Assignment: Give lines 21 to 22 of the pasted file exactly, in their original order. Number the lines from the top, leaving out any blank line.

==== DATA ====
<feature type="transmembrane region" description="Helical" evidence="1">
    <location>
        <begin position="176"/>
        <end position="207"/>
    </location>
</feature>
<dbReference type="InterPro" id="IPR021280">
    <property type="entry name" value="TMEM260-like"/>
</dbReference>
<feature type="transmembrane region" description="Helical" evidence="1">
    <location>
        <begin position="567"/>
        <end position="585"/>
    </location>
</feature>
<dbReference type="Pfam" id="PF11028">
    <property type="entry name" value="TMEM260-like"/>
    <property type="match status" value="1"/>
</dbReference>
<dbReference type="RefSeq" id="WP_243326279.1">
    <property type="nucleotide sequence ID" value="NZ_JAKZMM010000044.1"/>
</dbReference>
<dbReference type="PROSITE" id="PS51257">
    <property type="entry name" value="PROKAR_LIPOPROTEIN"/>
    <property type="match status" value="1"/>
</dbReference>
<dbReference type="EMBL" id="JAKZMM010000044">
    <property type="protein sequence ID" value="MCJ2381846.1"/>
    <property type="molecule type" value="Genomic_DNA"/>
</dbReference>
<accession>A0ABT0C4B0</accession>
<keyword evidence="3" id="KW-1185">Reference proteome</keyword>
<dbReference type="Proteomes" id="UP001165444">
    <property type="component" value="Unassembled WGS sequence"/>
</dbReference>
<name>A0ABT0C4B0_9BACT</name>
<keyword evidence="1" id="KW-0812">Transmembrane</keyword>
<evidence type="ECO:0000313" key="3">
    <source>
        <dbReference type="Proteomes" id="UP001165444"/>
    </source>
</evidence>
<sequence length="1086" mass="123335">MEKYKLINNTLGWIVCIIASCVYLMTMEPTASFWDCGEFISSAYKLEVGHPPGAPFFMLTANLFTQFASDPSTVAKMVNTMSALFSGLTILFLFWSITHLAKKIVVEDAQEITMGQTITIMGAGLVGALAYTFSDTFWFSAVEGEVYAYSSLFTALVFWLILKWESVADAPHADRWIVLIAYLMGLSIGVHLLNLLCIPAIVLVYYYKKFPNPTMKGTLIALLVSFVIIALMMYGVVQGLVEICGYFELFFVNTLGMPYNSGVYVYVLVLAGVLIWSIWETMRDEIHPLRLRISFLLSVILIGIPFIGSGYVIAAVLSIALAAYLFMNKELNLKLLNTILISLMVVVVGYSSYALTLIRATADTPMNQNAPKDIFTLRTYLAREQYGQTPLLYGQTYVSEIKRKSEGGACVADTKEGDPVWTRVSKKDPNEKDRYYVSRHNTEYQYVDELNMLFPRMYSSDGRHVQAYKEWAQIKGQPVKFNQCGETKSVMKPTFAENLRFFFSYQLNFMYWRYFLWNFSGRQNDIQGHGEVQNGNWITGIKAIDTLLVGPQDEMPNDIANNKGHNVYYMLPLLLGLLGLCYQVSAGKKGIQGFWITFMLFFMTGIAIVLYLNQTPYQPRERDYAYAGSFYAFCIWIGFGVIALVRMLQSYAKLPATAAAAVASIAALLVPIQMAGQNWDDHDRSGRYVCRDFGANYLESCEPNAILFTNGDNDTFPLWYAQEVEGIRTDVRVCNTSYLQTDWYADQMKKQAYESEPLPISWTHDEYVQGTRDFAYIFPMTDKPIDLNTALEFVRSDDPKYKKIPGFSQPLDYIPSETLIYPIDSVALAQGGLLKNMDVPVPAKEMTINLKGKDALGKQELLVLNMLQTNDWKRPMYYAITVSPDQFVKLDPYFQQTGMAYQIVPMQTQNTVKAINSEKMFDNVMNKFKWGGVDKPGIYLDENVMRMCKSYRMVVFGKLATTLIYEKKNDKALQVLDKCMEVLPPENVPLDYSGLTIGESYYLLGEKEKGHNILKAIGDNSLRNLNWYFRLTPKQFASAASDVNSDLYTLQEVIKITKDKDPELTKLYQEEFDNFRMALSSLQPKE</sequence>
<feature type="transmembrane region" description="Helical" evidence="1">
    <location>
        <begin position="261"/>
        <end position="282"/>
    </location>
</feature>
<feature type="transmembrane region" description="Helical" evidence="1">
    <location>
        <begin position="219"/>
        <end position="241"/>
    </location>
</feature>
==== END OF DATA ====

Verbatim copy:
    <property type="nucleotide sequence ID" value="NZ_JAKZMM010000044.1"/>
</dbReference>